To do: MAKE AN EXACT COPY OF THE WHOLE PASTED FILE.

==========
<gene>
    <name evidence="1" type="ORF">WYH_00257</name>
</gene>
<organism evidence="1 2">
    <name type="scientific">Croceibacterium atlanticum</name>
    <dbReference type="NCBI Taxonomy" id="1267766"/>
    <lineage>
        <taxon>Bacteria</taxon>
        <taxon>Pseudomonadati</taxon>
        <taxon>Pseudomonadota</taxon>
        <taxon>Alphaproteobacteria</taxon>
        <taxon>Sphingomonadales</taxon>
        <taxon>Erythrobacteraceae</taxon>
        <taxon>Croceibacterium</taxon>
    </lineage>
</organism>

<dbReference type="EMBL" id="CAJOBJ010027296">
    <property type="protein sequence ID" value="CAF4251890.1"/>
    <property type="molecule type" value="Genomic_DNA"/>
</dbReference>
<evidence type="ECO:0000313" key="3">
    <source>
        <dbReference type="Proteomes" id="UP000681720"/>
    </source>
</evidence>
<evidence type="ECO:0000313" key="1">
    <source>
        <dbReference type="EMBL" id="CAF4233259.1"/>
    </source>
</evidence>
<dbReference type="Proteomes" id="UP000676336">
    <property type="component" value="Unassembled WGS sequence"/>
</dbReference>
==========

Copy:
<gene>
    <name evidence="1" type="ORF">WYH_00257</name>
</gene>
<organism evidence="1 2">
    <name type="scientific">Croceibacterium atlanticum</name>
    <dbReference type="NCBI Taxonomy" id="1267766"/>
    <lineage>
        <taxon>Bacteria</taxon>
        <taxon>Pseudomonadati</taxon>
        <taxon>Pseudomonadota</taxon>
        <taxon>Alphaproteobacteria</taxon>
        <taxon>Sphingomonadales</taxon>
        <taxon>Erythrobacteraceae</taxon>
        <taxon>Croceibacterium</taxon>
    </lineage>
</organism>

<dbReference type="EMBL" id="CAJOBJ010027296">
    <property type="protein sequence ID" value="CAF4251890.1"/>
    <property type="molecule type" value="Genomic_DNA"/>
</dbReference>
<evidence type="ECO:0000313" key="3">
    <source>
        <dbReference type="Proteomes" id="UP000681720"/>
    </source>
</evidence>
<evidence type="ECO:0000313" key="1">
    <source>
        <dbReference type="EMBL" id="CAF4233259.1"/>
    </source>
</evidence>
<dbReference type="Proteomes" id="UP000676336">
    <property type="component" value="Unassembled WGS sequence"/>
</dbReference>